When I was in third grade I had manufactured a crush because it seemed like what everyone else was doing, only I picked the wrong boy and everyone teased me. In fourth grade I forged notes to my two best friends, who were betraying me, pretending to be the least popular boy in class confessing a crush so that my two best friends would be publicly humiliated. I spent the summer between fifth and sixth grade being the ugly friend to two pretty girls who were trying to get boyfriends, I think. In seventh grade I was mad because the boy I liked was using me to get to my friend.

In seventh grade I also listened to Dan Savage’s radio show Savage Love Live. There was a woman on the show too, Mary Martone, who was a lesbian. This was so interesting to me. Somehow I knew vaguely about gay but it had not occured to me it worked for women too. I remember thinking “well, maybe that is what I am then.” Holy crap! I’m a lesbian!

I then started thinking like this: “I should find that person attractive because I am a lesbo and they look like a person a lesbo should find attractive.” I started reading and thinking like this: “Well what is hottest is butch and femme things so I should be a butch or a femme. What’s hottest is top and bottom things so I should be a top or a bottom. How will I pick? How will I know? HELP I NEED A STABLE ANSWER.” That answer was not forthcoming. I switched — I started out really invested in being butch, then I was really invested in being femme, then I was really invested in NOT being butch, and then I was invested in being a faggot and now I don’t know what I am but as I type this I am wearing lipstick and eyeliner with my tighty whities because I wanted to dress up.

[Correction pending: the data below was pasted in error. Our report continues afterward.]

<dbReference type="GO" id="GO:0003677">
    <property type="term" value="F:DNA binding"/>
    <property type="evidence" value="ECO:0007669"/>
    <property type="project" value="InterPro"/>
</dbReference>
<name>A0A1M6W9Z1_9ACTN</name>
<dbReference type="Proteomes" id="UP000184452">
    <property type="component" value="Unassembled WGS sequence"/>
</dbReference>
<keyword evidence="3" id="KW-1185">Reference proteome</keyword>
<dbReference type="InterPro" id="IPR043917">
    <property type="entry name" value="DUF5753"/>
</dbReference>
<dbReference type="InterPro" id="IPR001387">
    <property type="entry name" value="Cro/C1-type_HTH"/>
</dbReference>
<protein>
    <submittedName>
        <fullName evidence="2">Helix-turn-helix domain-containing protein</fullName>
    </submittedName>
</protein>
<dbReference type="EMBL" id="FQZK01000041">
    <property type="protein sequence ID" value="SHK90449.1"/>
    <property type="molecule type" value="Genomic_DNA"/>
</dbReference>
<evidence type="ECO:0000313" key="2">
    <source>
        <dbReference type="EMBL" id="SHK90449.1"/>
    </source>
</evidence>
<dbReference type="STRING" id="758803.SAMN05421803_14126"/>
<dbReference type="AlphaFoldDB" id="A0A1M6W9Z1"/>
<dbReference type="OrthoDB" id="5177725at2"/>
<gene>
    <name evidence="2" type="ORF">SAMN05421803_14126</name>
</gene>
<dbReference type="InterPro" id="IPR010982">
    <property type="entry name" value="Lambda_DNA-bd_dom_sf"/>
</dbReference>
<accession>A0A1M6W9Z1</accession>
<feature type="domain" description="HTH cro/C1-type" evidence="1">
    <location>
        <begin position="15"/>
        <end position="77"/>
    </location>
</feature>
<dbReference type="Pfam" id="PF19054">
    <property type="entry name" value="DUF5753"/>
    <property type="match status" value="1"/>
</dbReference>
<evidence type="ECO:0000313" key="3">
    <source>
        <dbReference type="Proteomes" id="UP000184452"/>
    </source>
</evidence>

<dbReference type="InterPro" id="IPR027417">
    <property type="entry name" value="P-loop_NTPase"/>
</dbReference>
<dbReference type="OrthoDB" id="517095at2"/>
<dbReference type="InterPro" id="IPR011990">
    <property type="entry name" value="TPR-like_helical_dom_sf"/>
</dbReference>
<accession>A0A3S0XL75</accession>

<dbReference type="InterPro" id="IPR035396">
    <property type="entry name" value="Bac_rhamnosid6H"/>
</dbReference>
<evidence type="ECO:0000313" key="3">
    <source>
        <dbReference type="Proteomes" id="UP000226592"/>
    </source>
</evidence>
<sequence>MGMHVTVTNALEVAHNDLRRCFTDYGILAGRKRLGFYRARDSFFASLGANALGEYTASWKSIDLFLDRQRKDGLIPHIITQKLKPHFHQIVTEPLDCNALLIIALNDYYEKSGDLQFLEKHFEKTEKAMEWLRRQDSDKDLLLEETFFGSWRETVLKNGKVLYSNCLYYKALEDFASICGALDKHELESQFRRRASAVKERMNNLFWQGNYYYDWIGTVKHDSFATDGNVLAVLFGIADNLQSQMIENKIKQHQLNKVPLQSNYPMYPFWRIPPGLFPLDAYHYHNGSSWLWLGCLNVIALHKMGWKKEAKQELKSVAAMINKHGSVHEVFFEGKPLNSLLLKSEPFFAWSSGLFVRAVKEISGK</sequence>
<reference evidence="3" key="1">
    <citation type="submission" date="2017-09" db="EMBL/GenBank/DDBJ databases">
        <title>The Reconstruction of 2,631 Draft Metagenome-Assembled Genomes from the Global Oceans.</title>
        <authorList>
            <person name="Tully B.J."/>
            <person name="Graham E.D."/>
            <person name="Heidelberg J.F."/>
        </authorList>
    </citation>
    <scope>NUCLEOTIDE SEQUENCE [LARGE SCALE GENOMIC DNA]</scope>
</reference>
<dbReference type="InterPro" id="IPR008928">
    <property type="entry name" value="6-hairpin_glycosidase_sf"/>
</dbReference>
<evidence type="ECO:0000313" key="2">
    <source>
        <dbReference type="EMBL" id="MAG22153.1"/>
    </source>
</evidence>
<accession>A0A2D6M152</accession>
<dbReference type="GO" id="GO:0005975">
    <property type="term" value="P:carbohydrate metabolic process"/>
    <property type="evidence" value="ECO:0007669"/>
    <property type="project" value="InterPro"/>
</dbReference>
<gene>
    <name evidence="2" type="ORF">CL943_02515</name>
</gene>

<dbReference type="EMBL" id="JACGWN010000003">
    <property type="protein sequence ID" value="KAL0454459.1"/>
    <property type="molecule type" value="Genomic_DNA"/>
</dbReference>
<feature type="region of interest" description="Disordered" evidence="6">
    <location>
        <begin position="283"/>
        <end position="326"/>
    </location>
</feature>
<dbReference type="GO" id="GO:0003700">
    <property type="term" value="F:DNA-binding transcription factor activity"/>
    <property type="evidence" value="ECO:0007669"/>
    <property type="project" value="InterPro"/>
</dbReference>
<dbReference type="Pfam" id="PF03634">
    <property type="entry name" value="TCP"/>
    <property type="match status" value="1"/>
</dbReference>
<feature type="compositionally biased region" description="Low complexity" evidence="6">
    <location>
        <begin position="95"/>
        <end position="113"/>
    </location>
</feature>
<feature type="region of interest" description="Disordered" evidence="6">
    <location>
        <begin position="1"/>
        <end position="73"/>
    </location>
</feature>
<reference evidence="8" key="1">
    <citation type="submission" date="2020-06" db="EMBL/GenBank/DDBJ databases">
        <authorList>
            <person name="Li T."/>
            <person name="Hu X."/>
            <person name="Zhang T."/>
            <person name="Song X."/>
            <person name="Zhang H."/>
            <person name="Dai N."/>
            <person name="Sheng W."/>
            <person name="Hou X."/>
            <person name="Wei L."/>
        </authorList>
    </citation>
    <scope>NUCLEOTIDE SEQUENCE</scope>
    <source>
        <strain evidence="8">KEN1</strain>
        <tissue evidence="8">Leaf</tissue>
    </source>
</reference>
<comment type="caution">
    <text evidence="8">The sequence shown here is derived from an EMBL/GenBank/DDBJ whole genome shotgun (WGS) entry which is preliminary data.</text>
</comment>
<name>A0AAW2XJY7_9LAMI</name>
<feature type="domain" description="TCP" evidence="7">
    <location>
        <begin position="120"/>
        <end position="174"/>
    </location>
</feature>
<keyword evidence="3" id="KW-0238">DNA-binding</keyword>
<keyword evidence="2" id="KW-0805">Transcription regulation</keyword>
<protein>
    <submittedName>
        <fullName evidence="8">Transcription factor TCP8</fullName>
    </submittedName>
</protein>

Last September I actually met Mary Martone, at NOLOSE. I had to ask her if she was THAT Mary Martone and I think I made her feel awkward because you know, what do you do if some random young queer shows up at a conference you’re at and tells you that you made them gay? I mean you smile and you say that’s cool and you be gracious, which is exactly what happened. I have not met many of my queer icons because I hate the cult of meeting famous people and trying to come up with small talk. I guess I was expecting her to spout some funny lesbo advice or guidance, some kind of lesbian guru piece of wisdom. “How do I make it all fit together, Mary Martone? You told me how to fist someone. Tell me how to make it make sense.” Instead I think we made small talk about the appetizers.

These are the things that made me the gay I am today:

* Mary Martone and Dan Savage’s radio show because it actually gave me the idea;

* Sarah Schulman‘s book Girls Visions and Everything because it taught me about dreaming and walking around and envisioning a new future;

* Ani Difranco because I grew up in the mid-90s and this was mandatory;

* Bill T. Jones because he writes about art that is fierce and honest and insistent;

* Tavia Lee the girl who did not quite take my virginity and broke my heart (see the sex map!);

* Stone Butch Blues because it taught me about butch and femme and honoring your partner;

* The Ethical Slut because it taught me that love should be expansive and family is what you make it.

I know there is this great divide amongst the queers between the gays who want marriage and the gays who want something new; between the people who think we exist as outlaws and the people who have no desire to be outlaws, or rather who want to be fully accepted despite their outlaw behavior. Maybe that is me too but I have such a hard time with it. Is my primary statement a statement about genital attraction — these parts make me hot, these parts do not make me hot? No, it can’t be. It is more complicated than that. Is my primary statement about gender attraction — maybe, partially, I can organize my attractions that way in a way I can’t organize my attractions around parts. Is my primary statement about power attraction, power and gender attraction — maybe that is closer to the truth. I like people who wear power a certain way and who wear gender a certain way.